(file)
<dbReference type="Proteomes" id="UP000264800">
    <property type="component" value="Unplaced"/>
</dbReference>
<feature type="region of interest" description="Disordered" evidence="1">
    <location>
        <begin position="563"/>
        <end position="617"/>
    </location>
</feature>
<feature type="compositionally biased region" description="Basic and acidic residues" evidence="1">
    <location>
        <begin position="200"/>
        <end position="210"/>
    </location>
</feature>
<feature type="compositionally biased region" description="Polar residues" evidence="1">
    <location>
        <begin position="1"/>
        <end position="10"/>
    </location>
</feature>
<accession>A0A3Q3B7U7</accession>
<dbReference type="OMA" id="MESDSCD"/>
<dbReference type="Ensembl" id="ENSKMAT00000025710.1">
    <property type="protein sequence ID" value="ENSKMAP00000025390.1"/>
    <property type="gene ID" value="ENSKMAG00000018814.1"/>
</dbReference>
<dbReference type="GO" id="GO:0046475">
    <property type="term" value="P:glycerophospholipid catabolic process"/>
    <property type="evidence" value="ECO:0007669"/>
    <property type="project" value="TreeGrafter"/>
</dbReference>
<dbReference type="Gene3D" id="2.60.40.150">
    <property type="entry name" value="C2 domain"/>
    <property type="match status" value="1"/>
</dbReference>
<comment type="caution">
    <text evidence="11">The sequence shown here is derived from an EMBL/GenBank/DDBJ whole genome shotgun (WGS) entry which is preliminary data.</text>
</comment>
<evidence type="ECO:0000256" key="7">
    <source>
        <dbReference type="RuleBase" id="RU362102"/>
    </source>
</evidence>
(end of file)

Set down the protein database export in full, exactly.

<dbReference type="Proteomes" id="UP000264800">
    <property type="component" value="Unplaced"/>
</dbReference>
<feature type="region of interest" description="Disordered" evidence="1">
    <location>
        <begin position="563"/>
        <end position="617"/>
    </location>
</feature>
<feature type="compositionally biased region" description="Basic and acidic residues" evidence="1">
    <location>
        <begin position="200"/>
        <end position="210"/>
    </location>
</feature>
<feature type="compositionally biased region" description="Polar residues" evidence="1">
    <location>
        <begin position="1"/>
        <end position="10"/>
    </location>
</feature>
<accession>A0A3Q3B7U7</accession>
<dbReference type="OMA" id="MESDSCD"/>
<dbReference type="Ensembl" id="ENSKMAT00000025710.1">
    <property type="protein sequence ID" value="ENSKMAP00000025390.1"/>
    <property type="gene ID" value="ENSKMAG00000018814.1"/>
</dbReference>
<dbReference type="GO" id="GO:0046475">
    <property type="term" value="P:glycerophospholipid catabolic process"/>
    <property type="evidence" value="ECO:0007669"/>
    <property type="project" value="TreeGrafter"/>
</dbReference>
<dbReference type="Gene3D" id="2.60.40.150">
    <property type="entry name" value="C2 domain"/>
    <property type="match status" value="1"/>
</dbReference>
<comment type="caution">
    <text evidence="11">The sequence shown here is derived from an EMBL/GenBank/DDBJ whole genome shotgun (WGS) entry which is preliminary data.</text>
</comment>
<evidence type="ECO:0000256" key="7">
    <source>
        <dbReference type="RuleBase" id="RU362102"/>
    </source>
</evidence>